Overnight Tech: Republicans to look at net neutrality's effect on economy

THE LEDE: The economic effect of net neutrality regulations are slated for review this fall at the House Energy And Commerce subcommittee on communications and technology. 

“We’ve got a full plate: Fall highlights include FCC oversight, taking a closer look at how the commission’s net neutrality rules impact our fragile economy, as well as what can be done to foster continued deployment of broadband networks,” subcommittee Chair Rep. Greg Walden (R-Ore.) said in a statement regarding the panel’s hearing schedule.


The impact of the Federal Communications Commission’s net neutrality rules on the economy, and particularly capital investment by ISPs, has become a matter of much debate in recent months.

Hal Singer of the Progressive Policy Institute recently charted a fall in capital expenditures by service providers — and suggested the rules could be one cause. Supporters of the rules quickly disputed that portrayal. But the claim, and the broader idea that the net neutrality rules were bad for business, has been pushed by conservatives and FCC Commissioner Ajit Pai.

The debate over the cost of the rules comes as Republicans and conservatives look to shape perceptions of the measure in advance of its day in court.

"What’s responsible for the recent drop in infrastructure investment?” Pai said at an American Enterprise Institute event last month. "There’s no disruption in the overall economy to blame. Instead, it’s the FCC’s decision to capitulate to the President’s demands and impose Title II public utility regulation upon the Internet that is playing a large role.”

PATENT OFFICE OPENS IN SILICON VALLEY: The U.S. Patent and Trademark Office officially cut the ribbon on its Silicon Valley regional office in San Jose, Calif. PTO Director Michelle Lee was there with a host of House members from the area. Regional offices in Detroit and Denver have already opened, and one in Dallas is scheduled to open next month. 

FCC AGENDA DOMINATED BY PRISON CALLING: As expected, reforms to inmate calling services loom large over the FCC’s October agenda. There are also six other items on the agenda, released Wednesday, that concern spectrum, foreign ownership and the compensation rates for video relay services used by deaf people.

10 GIGABITS PER SECOND?: The City of Chattanooga rolled out 10 Gbps internet speeds on Thursday. But it acknowledged those speeds are overkill for most residents — for now at least. The speeds would allow 1,754 HD movies to stream through a single connection at one time with no buffering.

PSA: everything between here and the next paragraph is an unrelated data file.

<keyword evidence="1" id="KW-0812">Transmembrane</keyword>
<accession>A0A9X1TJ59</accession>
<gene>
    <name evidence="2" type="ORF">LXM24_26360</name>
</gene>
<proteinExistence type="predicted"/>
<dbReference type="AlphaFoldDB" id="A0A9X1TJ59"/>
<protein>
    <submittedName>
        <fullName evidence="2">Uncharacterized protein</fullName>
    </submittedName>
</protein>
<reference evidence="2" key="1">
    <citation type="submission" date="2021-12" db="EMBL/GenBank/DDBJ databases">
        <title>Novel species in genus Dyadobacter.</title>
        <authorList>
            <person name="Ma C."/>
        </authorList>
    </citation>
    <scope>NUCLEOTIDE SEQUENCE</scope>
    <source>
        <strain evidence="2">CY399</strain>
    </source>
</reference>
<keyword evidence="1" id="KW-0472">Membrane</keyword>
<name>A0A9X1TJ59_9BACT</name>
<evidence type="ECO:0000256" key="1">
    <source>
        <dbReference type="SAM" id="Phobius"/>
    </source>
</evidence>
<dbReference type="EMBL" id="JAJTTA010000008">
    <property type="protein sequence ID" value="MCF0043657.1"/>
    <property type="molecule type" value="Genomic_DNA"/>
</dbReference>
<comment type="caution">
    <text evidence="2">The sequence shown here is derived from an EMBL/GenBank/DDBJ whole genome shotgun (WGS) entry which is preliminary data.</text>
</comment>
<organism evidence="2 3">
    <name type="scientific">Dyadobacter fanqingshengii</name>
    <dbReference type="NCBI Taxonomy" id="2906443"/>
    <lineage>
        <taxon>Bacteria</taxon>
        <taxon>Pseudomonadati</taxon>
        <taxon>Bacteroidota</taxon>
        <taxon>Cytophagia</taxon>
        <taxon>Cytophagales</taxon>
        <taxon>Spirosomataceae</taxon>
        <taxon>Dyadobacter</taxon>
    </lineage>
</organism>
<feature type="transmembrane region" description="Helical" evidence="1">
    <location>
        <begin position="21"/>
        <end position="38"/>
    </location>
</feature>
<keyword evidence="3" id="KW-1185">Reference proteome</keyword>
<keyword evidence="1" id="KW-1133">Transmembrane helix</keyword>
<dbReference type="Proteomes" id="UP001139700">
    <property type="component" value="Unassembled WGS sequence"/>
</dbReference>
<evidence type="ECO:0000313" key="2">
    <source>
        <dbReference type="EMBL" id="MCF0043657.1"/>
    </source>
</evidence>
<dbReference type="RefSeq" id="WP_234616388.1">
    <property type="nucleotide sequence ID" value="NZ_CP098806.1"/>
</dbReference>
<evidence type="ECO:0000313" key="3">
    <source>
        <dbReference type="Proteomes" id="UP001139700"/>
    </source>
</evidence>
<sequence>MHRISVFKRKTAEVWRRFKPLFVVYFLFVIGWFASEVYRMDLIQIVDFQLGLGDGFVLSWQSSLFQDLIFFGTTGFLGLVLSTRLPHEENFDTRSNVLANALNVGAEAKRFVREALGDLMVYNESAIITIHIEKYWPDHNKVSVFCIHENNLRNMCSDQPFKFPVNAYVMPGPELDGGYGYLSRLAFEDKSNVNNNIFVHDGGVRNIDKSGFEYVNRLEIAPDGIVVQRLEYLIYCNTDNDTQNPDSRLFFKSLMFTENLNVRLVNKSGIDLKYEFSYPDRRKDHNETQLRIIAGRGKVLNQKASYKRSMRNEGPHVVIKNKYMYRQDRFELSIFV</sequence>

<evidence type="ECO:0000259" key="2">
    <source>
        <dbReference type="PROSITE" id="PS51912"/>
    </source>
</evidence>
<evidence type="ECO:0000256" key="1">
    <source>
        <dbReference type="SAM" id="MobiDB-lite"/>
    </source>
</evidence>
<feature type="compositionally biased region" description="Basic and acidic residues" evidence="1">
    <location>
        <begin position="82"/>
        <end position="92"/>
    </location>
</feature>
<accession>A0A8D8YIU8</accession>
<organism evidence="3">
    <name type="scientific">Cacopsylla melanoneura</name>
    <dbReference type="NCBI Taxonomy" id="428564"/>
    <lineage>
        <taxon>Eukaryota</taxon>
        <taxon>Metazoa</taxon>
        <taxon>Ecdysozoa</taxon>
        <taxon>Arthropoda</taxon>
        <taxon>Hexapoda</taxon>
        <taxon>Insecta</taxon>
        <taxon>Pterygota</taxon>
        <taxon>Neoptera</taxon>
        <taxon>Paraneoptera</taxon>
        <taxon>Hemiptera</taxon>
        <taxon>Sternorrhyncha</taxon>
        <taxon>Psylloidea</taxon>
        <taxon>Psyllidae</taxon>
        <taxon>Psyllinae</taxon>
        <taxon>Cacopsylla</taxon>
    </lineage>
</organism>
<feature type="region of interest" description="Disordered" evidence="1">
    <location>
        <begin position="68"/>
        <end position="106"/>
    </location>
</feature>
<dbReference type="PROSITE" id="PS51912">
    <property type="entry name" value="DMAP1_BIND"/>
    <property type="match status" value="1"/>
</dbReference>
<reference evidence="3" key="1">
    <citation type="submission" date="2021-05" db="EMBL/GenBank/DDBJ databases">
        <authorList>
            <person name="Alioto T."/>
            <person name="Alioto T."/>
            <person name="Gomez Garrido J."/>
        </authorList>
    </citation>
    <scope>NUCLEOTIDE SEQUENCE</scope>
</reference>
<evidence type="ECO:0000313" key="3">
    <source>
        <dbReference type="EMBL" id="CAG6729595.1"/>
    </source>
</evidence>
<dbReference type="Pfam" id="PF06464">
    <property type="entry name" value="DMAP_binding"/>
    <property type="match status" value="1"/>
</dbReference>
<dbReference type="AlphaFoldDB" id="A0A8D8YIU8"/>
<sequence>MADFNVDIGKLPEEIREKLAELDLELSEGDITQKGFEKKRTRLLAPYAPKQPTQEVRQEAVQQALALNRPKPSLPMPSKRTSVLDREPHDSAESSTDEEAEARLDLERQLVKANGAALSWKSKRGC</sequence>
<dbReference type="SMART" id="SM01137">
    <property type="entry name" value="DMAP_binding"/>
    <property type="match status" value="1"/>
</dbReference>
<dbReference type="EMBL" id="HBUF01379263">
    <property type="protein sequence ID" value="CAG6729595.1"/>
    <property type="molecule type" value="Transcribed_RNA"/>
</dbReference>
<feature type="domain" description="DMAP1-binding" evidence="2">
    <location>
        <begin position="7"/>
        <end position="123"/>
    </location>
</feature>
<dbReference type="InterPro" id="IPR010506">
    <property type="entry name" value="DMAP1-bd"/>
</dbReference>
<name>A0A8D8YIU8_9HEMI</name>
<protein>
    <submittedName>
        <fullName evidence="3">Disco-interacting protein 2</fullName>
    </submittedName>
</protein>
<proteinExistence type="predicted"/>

RESEARCHERS HOPE TO DESIGN APP FOR EPILEPSY PATIENTS: Researchers from Johns Hopkins University hope to gather enough data through the Apple Watch to eventually design an app for epilepsy sufferers, which can notify others of a seizure, track conditions and help manage them. Currently, researchers are also using an app that utilizes the many sensors in an Apple watch to gather data about people with epilepsy, according to The Washington Post.  

THE LEGACY OF GAMBLING LAW: It’s been a rough month for the Unlawful Internet Gambling Enforcement Act. An exemption in the 2006 law is behind the creation of daily fantasy sports sites like DraftKings and FanDuel, which are facing a whirlwind of criticism for alleged “insider trading.” Now, it’s the subject of a New York Times investigation that finds the law was a “spectacular failure” at its purpose: Stopping the use of funds for online gambling.

SHARED PASSWORDS AND UNAUTHORIZED ACCESS: The Ninth Circuit Court of Appeals will hear a case next week asking whether the Computer Fraud and Abuse Act could be triggered when accessing an account using a shared password. George Washington University law professor Orin Kerr outlined some of the questions surrounding the issue in draft sections of a forthcoming paper


AT 10 a.m., Hillary ClintonHillary Diane Rodham ClintonWill the Horowitz report split the baby? Gabbard commemorates John Lennon's passing by singing 'Imagine' Bannon: Clinton waiting to enter 2020 race and 'save the Democratic Party from Michael Bloomberg' MORE aide Huma Abedin will give testimony behind closed doors to the House Select Committee on Benghazi.


Netflix blamed its smaller than expected subscriber growth in the United States partly on the U.S. adoption of microchip-embedded credit cards.

Chattanooga, Tenn., is rolling out Internet speeds hundreds of times faster than the federal broadband benchmark through its city-owned utility company. 

A Democratic group of senators sent a letter Thursday praising a Federal Communications Commission proposal to limit the amount of money that inmates are charged for phone calls.

A group of tech giants is pressing House leadership to pass a bill giving key Privacy Act rights to European Union citizens, following a high court decision that damned the U.S. approach to online privacy.

The number of people coming out on Facebook has jumped significantly this year, two academics said in a blog post on Thursday.


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